posted by Ruthless Bunny at 4:21 PM on October 6, 2014


A Suitable Boy is very long, delightful and has a happy ending.
posted by chaiminda at 4:22 PM on October 6, 2014


Palace Walk by Naguib Mahfouz.

I loved The Goldfinch but suggest The Secret History first if you haven't read that.
posted by BibiRose at 5:09 PM on October 6, 2014 [1 favorite]


Oh and Cloud Atlas is not that long but it's very engrossing.
posted by BibiRose at 5:11 PM on October 6, 2014 [3 favorites]


Daniel O’Malley's The Rook is engrossing and amusing. I'm a big Mary Roach fan (although Gulp isn't my favorite) if that helps strengthen my endorsement.

If I could bring only one book it would be one of Patrick O'Brian's, because I can read them quickly or slowly, and Master and Commander is the first in the series.
posted by The corpse in the library at 5:16 PM on October 6, 2014 [2 favorites]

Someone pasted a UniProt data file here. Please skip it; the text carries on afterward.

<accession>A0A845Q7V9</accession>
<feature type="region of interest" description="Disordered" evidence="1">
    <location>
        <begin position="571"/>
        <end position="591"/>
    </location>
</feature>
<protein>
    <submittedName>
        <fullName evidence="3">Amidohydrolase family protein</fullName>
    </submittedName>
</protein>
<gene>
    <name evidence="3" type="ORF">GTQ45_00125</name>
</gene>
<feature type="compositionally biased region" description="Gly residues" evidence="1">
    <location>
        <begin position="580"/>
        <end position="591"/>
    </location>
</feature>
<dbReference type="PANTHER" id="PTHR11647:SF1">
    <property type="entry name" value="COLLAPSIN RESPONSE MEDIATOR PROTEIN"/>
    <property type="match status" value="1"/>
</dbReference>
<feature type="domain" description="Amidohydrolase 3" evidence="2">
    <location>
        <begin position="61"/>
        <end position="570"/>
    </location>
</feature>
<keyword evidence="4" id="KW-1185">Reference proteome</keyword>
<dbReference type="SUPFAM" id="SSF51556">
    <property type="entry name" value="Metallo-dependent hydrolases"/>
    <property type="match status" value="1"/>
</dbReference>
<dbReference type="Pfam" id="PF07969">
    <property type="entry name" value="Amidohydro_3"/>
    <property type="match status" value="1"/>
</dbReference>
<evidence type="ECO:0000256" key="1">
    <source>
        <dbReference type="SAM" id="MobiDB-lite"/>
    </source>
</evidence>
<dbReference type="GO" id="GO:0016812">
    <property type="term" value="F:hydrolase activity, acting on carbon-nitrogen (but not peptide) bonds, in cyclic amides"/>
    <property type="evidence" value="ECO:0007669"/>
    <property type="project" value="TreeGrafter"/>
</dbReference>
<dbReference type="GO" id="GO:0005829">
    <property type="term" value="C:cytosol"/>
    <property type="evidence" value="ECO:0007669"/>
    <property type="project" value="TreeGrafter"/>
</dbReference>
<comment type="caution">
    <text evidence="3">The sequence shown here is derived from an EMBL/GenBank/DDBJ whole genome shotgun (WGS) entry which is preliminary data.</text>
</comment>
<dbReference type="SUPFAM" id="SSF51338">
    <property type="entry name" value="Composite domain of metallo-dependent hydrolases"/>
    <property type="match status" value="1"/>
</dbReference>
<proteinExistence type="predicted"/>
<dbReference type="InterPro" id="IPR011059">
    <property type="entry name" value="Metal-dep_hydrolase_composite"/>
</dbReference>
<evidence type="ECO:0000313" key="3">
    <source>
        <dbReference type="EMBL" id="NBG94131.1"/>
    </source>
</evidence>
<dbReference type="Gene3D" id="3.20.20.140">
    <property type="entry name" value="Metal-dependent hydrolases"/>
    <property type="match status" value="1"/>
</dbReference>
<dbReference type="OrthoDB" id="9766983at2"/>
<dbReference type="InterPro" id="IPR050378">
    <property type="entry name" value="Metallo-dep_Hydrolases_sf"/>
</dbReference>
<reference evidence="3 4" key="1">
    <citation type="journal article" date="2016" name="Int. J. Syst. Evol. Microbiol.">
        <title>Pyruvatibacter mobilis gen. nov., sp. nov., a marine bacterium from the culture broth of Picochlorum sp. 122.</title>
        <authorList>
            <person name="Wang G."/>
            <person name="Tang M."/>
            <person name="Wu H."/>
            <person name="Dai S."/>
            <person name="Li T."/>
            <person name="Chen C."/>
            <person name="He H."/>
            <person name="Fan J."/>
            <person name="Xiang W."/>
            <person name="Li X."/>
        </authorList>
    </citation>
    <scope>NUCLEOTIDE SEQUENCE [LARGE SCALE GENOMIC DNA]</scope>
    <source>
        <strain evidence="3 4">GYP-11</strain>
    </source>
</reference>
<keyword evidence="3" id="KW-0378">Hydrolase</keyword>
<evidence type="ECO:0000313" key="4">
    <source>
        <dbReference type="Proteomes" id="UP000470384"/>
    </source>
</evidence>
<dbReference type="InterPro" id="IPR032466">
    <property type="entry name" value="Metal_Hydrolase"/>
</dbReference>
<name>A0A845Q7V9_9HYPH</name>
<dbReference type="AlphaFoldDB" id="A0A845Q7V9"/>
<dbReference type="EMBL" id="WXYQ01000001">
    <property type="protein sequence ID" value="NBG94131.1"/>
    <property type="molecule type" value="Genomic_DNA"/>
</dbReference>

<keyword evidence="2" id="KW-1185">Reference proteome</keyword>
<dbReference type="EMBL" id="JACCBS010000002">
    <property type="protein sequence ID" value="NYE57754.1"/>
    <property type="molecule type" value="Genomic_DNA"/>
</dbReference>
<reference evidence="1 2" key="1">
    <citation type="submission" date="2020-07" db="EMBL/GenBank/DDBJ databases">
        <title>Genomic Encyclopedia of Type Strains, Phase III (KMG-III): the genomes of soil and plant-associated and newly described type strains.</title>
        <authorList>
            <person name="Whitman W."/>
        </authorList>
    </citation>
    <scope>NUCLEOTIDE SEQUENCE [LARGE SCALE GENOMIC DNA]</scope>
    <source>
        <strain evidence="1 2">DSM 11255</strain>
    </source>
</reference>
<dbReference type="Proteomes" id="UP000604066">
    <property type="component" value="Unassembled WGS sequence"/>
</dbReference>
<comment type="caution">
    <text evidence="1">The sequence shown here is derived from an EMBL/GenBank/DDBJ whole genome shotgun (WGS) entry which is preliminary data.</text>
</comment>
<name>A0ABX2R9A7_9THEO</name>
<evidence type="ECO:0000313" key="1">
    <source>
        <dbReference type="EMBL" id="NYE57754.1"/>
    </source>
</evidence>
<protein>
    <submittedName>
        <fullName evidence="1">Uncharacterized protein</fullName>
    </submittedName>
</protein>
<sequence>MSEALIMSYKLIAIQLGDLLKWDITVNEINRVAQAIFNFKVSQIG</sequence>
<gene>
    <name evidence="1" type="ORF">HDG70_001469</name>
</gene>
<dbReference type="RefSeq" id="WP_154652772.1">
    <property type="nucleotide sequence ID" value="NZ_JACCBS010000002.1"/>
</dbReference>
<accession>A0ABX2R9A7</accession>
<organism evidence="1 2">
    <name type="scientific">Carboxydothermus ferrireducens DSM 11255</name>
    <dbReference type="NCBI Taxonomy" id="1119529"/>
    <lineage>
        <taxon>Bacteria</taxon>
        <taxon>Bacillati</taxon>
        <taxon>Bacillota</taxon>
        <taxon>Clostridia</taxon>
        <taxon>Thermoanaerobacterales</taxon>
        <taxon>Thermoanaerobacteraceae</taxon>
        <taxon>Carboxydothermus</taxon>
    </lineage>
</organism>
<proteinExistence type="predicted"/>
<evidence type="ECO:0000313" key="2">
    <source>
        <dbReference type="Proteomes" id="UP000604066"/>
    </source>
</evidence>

I'm going to say The Years of Rice and Salt by Kim Stanley Robinson.
posted by sevenless at 5:49 PM on October 6, 2014 [2 favorites]


The Ultimate Hitchhikers Guide to the Galaxy by Douglas Adams. It's five novels in one, entertaining-as-fuck, and VERY rereadable.
posted by Jacqueline at 6:00 PM on October 6, 2014 [3 favorites]


Wow. I found The Goldfinch incredibly depressing & definitely wouldn't recommend it if you want something with a happy ending.

If you want something long, fun & with a happy ending I'd recommend The Princess Bride. Really. It's great.
posted by belladonna at 6:25 PM on October 6, 2014


It's probably too short but a book that did the trick for me once while traveling was A Tree Grows in Brooklyn.
posted by kat518 at 7:42 PM on October 6, 2014


I'd read Ken Follett's Pillars of the Earth. It's a zillion pages long and also has a sequel. (Alternately, his Century Trilogy books, which are all also a zillion pages long.) He writes very, very readably. There are a lot of characters in each book, so not everything turns out wonderfully for all of them, but they're definitely not unhappy endings.
posted by jeather at 8:17 PM on October 6, 2014 [2 favorites]


Mark Helprin's Winter's Tale is long but amazing (pay no attention to the movie version. It was not the book.)
posted by Mchelly at 8:59 PM on October 6, 2014 [1 favorite]


Seconding Princess Bride. It's a treat.
posted by Johnny Wallflower at 9:31 PM on October 6, 2014